Fire Prevention Week was established to commemorate the Great Chicago Fire, which killed more than 250 people, left 100,000 people homeless, and destroyed more than 17,000 structures in 1871.
This Saturday, October 10, all Fairfax County Fire Stations will host Open Houses, from 10 a.m. until 4 p.m., and invite all residents to come out, meet your local firefighters and rescue personnel, examine their safety equipment, and meet your neighbors. The theme for Fire Prevention Week this year is “Stay Fire Smart! Don’t Get Burned!”
There are six fire stations in Mason District, and several others nearby. You may visit Annandale Station 8 on Columbia Pike in Annandale; Bailey’s Crossroads Station 10, also on Columbia Pike near Blair Road in Falls Church; Jefferson Station 18 on Hodge Place near Loehmann’s Plaza; West Annandale 23 on Little River Tunrpike outside the Beltway; Edsall Station 26 on Caroline Place near I-395; or Fort Buffalo Station 28 on Sleepy Hollow Road near Seven Corners. Each station will have activities and displays that emphasize fire safety, including some hands-on opportunities for children. Please remember that the fire personnel are on duty when you visit, and may have to exit quickly to respond to an emergency call.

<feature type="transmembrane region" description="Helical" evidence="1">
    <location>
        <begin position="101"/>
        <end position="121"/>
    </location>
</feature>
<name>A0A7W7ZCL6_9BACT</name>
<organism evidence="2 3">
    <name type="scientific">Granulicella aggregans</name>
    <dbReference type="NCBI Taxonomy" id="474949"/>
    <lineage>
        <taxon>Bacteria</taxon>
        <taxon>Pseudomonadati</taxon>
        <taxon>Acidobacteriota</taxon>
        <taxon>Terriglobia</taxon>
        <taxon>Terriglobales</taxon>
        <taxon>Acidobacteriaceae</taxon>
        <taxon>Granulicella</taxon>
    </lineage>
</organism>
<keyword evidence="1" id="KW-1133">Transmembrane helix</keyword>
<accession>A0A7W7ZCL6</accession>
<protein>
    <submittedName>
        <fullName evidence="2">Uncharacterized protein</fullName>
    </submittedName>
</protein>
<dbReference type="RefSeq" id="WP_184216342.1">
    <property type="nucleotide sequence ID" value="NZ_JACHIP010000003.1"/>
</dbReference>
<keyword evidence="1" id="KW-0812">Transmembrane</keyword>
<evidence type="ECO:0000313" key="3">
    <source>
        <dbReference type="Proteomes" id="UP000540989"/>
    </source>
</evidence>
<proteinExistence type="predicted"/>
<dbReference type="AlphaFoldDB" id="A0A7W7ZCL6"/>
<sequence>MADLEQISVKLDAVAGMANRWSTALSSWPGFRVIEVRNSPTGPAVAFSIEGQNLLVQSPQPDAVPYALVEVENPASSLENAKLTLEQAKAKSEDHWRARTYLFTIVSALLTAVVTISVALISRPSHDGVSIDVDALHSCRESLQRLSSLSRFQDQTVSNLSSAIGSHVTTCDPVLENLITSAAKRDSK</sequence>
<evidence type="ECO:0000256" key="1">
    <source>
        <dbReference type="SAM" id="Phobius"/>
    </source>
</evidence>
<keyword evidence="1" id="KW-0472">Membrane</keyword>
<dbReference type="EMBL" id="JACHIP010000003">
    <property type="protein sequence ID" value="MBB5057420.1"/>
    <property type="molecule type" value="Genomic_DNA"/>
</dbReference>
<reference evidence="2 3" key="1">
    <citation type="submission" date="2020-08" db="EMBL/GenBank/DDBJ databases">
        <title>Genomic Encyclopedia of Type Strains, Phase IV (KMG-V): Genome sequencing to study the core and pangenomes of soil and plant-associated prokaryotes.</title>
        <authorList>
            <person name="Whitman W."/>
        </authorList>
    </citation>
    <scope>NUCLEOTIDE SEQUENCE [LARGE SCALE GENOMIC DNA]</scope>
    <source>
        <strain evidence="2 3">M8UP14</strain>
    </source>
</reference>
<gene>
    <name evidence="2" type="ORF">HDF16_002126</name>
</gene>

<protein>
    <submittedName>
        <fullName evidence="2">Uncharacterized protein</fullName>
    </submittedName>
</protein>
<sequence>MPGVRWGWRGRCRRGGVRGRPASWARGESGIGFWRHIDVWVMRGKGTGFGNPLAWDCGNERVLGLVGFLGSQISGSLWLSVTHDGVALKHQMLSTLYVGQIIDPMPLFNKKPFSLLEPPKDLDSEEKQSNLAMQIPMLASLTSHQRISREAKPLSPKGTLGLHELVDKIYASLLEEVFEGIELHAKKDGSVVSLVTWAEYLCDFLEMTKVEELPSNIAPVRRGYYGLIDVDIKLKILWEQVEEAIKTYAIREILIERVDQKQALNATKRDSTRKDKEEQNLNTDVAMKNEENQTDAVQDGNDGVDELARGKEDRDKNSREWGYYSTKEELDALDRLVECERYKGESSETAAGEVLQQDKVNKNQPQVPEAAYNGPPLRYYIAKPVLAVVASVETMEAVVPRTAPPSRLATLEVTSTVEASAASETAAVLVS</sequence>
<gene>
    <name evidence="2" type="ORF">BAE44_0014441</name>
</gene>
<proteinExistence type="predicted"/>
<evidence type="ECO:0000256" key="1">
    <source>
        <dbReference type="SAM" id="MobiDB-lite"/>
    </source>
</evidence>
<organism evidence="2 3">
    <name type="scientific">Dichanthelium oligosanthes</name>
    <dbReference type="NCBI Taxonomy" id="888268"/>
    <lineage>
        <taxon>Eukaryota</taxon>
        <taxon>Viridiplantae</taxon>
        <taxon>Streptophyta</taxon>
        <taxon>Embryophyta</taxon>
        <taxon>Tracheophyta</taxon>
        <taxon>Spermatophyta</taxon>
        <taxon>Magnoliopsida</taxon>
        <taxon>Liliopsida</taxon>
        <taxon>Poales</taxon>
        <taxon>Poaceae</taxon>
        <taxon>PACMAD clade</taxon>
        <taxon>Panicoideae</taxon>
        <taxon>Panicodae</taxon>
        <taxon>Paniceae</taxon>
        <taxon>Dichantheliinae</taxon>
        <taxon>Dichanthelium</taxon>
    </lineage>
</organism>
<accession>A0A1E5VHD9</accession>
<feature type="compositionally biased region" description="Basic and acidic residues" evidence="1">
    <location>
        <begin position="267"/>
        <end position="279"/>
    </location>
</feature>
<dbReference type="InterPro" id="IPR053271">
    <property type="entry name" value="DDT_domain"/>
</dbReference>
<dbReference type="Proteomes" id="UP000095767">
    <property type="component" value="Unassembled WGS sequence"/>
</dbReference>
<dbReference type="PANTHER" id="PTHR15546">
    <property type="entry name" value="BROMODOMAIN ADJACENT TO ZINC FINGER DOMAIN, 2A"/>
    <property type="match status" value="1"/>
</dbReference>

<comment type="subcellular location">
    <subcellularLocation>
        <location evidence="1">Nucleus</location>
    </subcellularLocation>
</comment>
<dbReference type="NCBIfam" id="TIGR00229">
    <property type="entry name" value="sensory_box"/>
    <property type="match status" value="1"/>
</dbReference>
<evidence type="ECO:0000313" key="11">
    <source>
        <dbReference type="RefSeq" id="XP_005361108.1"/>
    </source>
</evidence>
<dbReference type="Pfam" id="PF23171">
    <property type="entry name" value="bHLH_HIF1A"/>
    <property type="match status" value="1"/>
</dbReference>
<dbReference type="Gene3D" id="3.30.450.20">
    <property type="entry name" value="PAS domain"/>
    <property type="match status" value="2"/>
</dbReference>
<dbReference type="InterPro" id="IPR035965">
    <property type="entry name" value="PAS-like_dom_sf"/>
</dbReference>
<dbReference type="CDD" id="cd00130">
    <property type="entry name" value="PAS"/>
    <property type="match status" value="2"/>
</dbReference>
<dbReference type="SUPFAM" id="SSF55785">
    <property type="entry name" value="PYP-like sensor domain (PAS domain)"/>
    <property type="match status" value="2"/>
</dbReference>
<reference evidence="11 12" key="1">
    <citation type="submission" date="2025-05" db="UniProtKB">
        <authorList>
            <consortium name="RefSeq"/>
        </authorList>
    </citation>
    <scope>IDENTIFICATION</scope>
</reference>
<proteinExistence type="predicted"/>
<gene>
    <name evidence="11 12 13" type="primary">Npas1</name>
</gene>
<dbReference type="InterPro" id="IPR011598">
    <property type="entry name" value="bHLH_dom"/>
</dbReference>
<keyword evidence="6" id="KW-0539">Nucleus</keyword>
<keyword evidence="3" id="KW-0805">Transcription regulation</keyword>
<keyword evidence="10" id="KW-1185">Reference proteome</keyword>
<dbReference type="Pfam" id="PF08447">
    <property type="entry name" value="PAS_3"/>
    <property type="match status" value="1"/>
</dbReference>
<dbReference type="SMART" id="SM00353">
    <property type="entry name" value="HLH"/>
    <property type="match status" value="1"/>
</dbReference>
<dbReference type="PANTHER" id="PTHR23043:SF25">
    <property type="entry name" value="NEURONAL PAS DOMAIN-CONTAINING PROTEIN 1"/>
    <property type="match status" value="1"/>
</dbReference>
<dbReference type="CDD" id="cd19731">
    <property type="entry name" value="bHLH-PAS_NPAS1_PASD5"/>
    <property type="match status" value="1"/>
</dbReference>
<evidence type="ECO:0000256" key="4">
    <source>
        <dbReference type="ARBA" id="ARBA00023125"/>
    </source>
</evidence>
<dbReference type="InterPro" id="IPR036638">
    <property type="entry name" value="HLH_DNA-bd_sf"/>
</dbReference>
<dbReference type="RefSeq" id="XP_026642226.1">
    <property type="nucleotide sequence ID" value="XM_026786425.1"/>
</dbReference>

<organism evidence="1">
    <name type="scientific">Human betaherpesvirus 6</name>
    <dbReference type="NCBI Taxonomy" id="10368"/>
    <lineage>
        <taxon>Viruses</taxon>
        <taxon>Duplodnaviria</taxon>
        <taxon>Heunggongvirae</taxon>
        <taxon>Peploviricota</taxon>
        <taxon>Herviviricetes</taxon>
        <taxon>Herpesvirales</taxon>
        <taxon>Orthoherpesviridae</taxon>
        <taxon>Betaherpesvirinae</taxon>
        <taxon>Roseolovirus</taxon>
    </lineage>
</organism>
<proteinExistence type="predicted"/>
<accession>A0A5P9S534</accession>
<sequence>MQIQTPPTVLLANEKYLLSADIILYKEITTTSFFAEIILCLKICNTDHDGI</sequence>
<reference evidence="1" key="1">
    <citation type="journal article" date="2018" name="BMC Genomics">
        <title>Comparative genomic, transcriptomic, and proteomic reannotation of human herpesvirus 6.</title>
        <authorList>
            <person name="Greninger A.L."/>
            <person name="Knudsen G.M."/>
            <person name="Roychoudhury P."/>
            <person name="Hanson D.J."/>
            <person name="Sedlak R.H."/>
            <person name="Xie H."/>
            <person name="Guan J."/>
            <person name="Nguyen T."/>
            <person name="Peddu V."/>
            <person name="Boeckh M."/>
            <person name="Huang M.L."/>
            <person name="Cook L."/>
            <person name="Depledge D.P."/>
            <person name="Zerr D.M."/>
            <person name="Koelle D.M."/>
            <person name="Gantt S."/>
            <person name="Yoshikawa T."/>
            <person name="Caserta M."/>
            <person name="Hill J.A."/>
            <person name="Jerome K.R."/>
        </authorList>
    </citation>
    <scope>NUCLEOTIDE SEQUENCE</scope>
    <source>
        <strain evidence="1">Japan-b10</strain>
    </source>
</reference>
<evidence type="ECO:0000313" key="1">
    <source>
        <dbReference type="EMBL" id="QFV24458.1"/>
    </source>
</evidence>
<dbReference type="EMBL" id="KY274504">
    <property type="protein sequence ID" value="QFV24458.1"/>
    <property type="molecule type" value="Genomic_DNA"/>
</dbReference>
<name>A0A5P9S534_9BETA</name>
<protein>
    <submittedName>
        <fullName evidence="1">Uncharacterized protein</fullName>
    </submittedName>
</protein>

Fire prevention is a major focus of fire departments across the country. In 2008, 3,320 people were killed by fires in the United States. That means one death every 2 ½ hours, and a fire injury occurs every half hour. Preventing fires and fire injuries in the first place is the goal of our Fire and Rescue Department. These brave public employees want you to be safe. Whether it is using your fireplace safely, installing the propane tank on your outdoor grill correctly, or teaching proper and safe use of candles and matches, these public open houses provide a wealth of usable information. I recall watching children navigate the “smoke house” at the Annandale Volunteer Fire Department. It looked easy from the outside, very scary from the inside. One year, the Fort Buffalo station had a stove set up and showed how easy it is for a kitchen towel to catch fire when left carelessly across a burner. It was a quick lesson in safety that stays with you.
Fire safety was on my mind, but not very visible, when I visited China last month. The hotels in Beijing and Changsha had fire exit information posted in each room and elevator, but I did not see any fire stations or equipment while there. I was puzzled when I saw a street vendor preparing “stinky tofu” in hot oil on a propane-heated wok. The vendor was working in the middle of the sidewalk, with hot oil popping as people passed by. I wondered where his fire extinguisher was, and if it was rated for oil and propane fires. I doubt a similar situation would qualify for a permit here.